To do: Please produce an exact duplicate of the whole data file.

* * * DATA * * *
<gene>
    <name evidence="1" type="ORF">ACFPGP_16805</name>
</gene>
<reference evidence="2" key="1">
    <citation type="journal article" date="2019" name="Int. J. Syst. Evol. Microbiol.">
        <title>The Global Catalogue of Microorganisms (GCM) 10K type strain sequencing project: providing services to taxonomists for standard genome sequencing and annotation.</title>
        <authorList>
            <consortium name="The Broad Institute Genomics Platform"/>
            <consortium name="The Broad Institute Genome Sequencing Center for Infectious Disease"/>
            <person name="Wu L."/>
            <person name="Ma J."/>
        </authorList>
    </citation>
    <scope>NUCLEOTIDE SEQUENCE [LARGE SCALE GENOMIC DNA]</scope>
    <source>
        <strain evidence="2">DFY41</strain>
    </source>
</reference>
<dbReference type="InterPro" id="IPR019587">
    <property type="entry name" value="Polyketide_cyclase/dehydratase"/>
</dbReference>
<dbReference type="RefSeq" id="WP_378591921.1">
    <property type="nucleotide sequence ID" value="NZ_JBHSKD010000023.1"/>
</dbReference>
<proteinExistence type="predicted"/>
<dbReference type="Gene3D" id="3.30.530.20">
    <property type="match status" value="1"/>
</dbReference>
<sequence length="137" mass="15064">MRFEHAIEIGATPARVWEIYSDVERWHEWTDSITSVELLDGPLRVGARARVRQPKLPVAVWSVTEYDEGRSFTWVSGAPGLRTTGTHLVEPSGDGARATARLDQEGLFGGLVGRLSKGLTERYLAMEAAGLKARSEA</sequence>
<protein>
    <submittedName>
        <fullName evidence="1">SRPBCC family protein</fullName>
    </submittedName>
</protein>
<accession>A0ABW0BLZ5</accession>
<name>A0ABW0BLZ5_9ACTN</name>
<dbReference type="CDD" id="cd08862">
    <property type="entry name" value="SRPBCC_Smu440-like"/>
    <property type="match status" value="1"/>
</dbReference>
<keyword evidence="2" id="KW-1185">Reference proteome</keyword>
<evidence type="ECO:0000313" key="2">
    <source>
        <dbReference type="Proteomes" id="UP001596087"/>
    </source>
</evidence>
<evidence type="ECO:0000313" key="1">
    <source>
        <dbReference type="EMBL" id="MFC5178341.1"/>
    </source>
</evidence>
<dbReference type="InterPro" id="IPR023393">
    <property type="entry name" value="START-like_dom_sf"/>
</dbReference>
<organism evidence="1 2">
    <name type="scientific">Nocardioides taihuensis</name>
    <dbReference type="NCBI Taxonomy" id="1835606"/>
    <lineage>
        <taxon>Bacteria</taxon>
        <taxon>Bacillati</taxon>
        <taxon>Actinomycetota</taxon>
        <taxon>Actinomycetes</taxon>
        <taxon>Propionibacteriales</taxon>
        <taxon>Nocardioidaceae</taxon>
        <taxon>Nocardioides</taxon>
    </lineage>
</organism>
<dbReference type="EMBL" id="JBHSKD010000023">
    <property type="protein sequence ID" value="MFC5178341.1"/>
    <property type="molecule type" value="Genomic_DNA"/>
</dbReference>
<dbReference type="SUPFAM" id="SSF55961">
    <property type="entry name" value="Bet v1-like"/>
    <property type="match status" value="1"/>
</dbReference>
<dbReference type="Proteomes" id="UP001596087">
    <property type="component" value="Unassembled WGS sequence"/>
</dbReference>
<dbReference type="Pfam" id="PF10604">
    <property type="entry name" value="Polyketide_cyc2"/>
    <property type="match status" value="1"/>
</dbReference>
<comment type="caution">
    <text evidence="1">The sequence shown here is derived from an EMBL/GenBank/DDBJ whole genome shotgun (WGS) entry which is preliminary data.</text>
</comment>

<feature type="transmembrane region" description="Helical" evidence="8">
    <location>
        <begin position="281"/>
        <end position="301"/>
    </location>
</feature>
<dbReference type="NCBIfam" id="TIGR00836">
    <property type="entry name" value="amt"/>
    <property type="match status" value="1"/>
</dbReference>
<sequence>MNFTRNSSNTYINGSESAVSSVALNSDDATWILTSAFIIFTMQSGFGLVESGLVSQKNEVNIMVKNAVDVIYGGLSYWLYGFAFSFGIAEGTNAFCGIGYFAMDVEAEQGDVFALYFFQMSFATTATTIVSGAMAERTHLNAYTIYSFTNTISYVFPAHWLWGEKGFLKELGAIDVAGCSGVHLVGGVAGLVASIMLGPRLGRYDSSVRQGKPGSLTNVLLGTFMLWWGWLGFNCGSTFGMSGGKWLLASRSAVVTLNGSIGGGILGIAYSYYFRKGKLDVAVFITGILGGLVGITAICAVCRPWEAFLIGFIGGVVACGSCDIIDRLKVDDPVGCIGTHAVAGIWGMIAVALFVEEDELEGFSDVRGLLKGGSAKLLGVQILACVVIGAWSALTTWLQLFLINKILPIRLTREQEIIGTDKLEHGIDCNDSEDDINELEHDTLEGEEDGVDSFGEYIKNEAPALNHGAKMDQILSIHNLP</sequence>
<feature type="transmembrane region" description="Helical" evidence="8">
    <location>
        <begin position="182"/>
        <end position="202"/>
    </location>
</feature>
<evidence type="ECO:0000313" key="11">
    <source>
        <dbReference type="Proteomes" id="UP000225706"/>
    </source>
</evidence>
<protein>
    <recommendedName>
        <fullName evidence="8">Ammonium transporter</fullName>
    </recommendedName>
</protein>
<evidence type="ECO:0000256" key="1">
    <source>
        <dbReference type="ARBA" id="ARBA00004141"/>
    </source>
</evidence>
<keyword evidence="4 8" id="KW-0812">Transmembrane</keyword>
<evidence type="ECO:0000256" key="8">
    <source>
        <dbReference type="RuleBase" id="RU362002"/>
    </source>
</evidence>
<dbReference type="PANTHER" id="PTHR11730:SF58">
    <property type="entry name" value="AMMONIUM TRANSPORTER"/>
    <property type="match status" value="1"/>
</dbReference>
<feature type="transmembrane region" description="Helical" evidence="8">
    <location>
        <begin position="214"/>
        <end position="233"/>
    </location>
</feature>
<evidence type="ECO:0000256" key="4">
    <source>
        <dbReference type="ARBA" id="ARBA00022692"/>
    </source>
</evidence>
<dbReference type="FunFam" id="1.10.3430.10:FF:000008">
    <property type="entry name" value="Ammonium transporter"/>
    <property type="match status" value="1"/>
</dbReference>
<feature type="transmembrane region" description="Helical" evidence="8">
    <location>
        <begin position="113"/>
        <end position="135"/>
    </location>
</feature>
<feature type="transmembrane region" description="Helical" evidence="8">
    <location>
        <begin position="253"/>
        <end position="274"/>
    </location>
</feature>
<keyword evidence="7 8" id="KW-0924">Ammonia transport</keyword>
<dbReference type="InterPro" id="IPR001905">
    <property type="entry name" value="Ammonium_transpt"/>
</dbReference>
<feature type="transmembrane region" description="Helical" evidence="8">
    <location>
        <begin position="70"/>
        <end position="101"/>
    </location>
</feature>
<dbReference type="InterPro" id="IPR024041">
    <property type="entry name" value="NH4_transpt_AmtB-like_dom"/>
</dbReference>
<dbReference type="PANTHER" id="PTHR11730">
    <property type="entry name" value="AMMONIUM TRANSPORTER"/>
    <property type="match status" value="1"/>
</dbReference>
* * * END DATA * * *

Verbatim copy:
<gene>
    <name evidence="1" type="ORF">ACFPGP_16805</name>
</gene>
<reference evidence="2" key="1">
    <citation type="journal article" date="2019" name="Int. J. Syst. Evol. Microbiol.">
        <title>The Global Catalogue of Microorganisms (GCM) 10K type strain sequencing project: providing services to taxonomists for standard genome sequencing and annotation.</title>
        <authorList>
            <consortium name="The Broad Institute Genomics Platform"/>
            <consortium name="The Broad Institute Genome Sequencing Center for Infectious Disease"/>
            <person name="Wu L."/>
            <person name="Ma J."/>
        </authorList>
    </citation>
    <scope>NUCLEOTIDE SEQUENCE [LARGE SCALE GENOMIC DNA]</scope>
    <source>
        <strain evidence="2">DFY41</strain>
    </source>
</reference>
<dbReference type="InterPro" id="IPR019587">
    <property type="entry name" value="Polyketide_cyclase/dehydratase"/>
</dbReference>
<dbReference type="RefSeq" id="WP_378591921.1">
    <property type="nucleotide sequence ID" value="NZ_JBHSKD010000023.1"/>
</dbReference>
<proteinExistence type="predicted"/>
<dbReference type="Gene3D" id="3.30.530.20">
    <property type="match status" value="1"/>
</dbReference>
<sequence length="137" mass="15064">MRFEHAIEIGATPARVWEIYSDVERWHEWTDSITSVELLDGPLRVGARARVRQPKLPVAVWSVTEYDEGRSFTWVSGAPGLRTTGTHLVEPSGDGARATARLDQEGLFGGLVGRLSKGLTERYLAMEAAGLKARSEA</sequence>
<protein>
    <submittedName>
        <fullName evidence="1">SRPBCC family protein</fullName>
    </submittedName>
</protein>
<accession>A0ABW0BLZ5</accession>
<name>A0ABW0BLZ5_9ACTN</name>
<dbReference type="CDD" id="cd08862">
    <property type="entry name" value="SRPBCC_Smu440-like"/>
    <property type="match status" value="1"/>
</dbReference>
<keyword evidence="2" id="KW-1185">Reference proteome</keyword>
<evidence type="ECO:0000313" key="2">
    <source>
        <dbReference type="Proteomes" id="UP001596087"/>
    </source>
</evidence>
<evidence type="ECO:0000313" key="1">
    <source>
        <dbReference type="EMBL" id="MFC5178341.1"/>
    </source>
</evidence>
<dbReference type="InterPro" id="IPR023393">
    <property type="entry name" value="START-like_dom_sf"/>
</dbReference>
<organism evidence="1 2">
    <name type="scientific">Nocardioides taihuensis</name>
    <dbReference type="NCBI Taxonomy" id="1835606"/>
    <lineage>
        <taxon>Bacteria</taxon>
        <taxon>Bacillati</taxon>
        <taxon>Actinomycetota</taxon>
        <taxon>Actinomycetes</taxon>
        <taxon>Propionibacteriales</taxon>
        <taxon>Nocardioidaceae</taxon>
        <taxon>Nocardioides</taxon>
    </lineage>
</organism>
<dbReference type="EMBL" id="JBHSKD010000023">
    <property type="protein sequence ID" value="MFC5178341.1"/>
    <property type="molecule type" value="Genomic_DNA"/>
</dbReference>
<dbReference type="SUPFAM" id="SSF55961">
    <property type="entry name" value="Bet v1-like"/>
    <property type="match status" value="1"/>
</dbReference>
<dbReference type="Proteomes" id="UP001596087">
    <property type="component" value="Unassembled WGS sequence"/>
</dbReference>
<dbReference type="Pfam" id="PF10604">
    <property type="entry name" value="Polyketide_cyc2"/>
    <property type="match status" value="1"/>
</dbReference>
<comment type="caution">
    <text evidence="1">The sequence shown here is derived from an EMBL/GenBank/DDBJ whole genome shotgun (WGS) entry which is preliminary data.</text>
</comment>

<feature type="transmembrane region" description="Helical" evidence="8">
    <location>
        <begin position="281"/>
        <end position="301"/>
    </location>
</feature>
<dbReference type="NCBIfam" id="TIGR00836">
    <property type="entry name" value="amt"/>
    <property type="match status" value="1"/>
</dbReference>
<sequence>MNFTRNSSNTYINGSESAVSSVALNSDDATWILTSAFIIFTMQSGFGLVESGLVSQKNEVNIMVKNAVDVIYGGLSYWLYGFAFSFGIAEGTNAFCGIGYFAMDVEAEQGDVFALYFFQMSFATTATTIVSGAMAERTHLNAYTIYSFTNTISYVFPAHWLWGEKGFLKELGAIDVAGCSGVHLVGGVAGLVASIMLGPRLGRYDSSVRQGKPGSLTNVLLGTFMLWWGWLGFNCGSTFGMSGGKWLLASRSAVVTLNGSIGGGILGIAYSYYFRKGKLDVAVFITGILGGLVGITAICAVCRPWEAFLIGFIGGVVACGSCDIIDRLKVDDPVGCIGTHAVAGIWGMIAVALFVEEDELEGFSDVRGLLKGGSAKLLGVQILACVVIGAWSALTTWLQLFLINKILPIRLTREQEIIGTDKLEHGIDCNDSEDDINELEHDTLEGEEDGVDSFGEYIKNEAPALNHGAKMDQILSIHNLP</sequence>
<feature type="transmembrane region" description="Helical" evidence="8">
    <location>
        <begin position="182"/>
        <end position="202"/>
    </location>
</feature>
<evidence type="ECO:0000313" key="11">
    <source>
        <dbReference type="Proteomes" id="UP000225706"/>
    </source>
</evidence>
<protein>
    <recommendedName>
        <fullName evidence="8">Ammonium transporter</fullName>
    </recommendedName>
</protein>
<evidence type="ECO:0000256" key="1">
    <source>
        <dbReference type="ARBA" id="ARBA00004141"/>
    </source>
</evidence>
<keyword evidence="4 8" id="KW-0812">Transmembrane</keyword>
<evidence type="ECO:0000256" key="8">
    <source>
        <dbReference type="RuleBase" id="RU362002"/>
    </source>
</evidence>
<dbReference type="PANTHER" id="PTHR11730:SF58">
    <property type="entry name" value="AMMONIUM TRANSPORTER"/>
    <property type="match status" value="1"/>
</dbReference>
<feature type="transmembrane region" description="Helical" evidence="8">
    <location>
        <begin position="214"/>
        <end position="233"/>
    </location>
</feature>
<evidence type="ECO:0000256" key="4">
    <source>
        <dbReference type="ARBA" id="ARBA00022692"/>
    </source>
</evidence>
<dbReference type="FunFam" id="1.10.3430.10:FF:000008">
    <property type="entry name" value="Ammonium transporter"/>
    <property type="match status" value="1"/>
</dbReference>
<feature type="transmembrane region" description="Helical" evidence="8">
    <location>
        <begin position="113"/>
        <end position="135"/>
    </location>
</feature>
<feature type="transmembrane region" description="Helical" evidence="8">
    <location>
        <begin position="253"/>
        <end position="274"/>
    </location>
</feature>
<keyword evidence="7 8" id="KW-0924">Ammonia transport</keyword>
<dbReference type="InterPro" id="IPR001905">
    <property type="entry name" value="Ammonium_transpt"/>
</dbReference>
<feature type="transmembrane region" description="Helical" evidence="8">
    <location>
        <begin position="70"/>
        <end position="101"/>
    </location>
</feature>
<dbReference type="InterPro" id="IPR024041">
    <property type="entry name" value="NH4_transpt_AmtB-like_dom"/>
</dbReference>
<dbReference type="PANTHER" id="PTHR11730">
    <property type="entry name" value="AMMONIUM TRANSPORTER"/>
    <property type="match status" value="1"/>
</dbReference>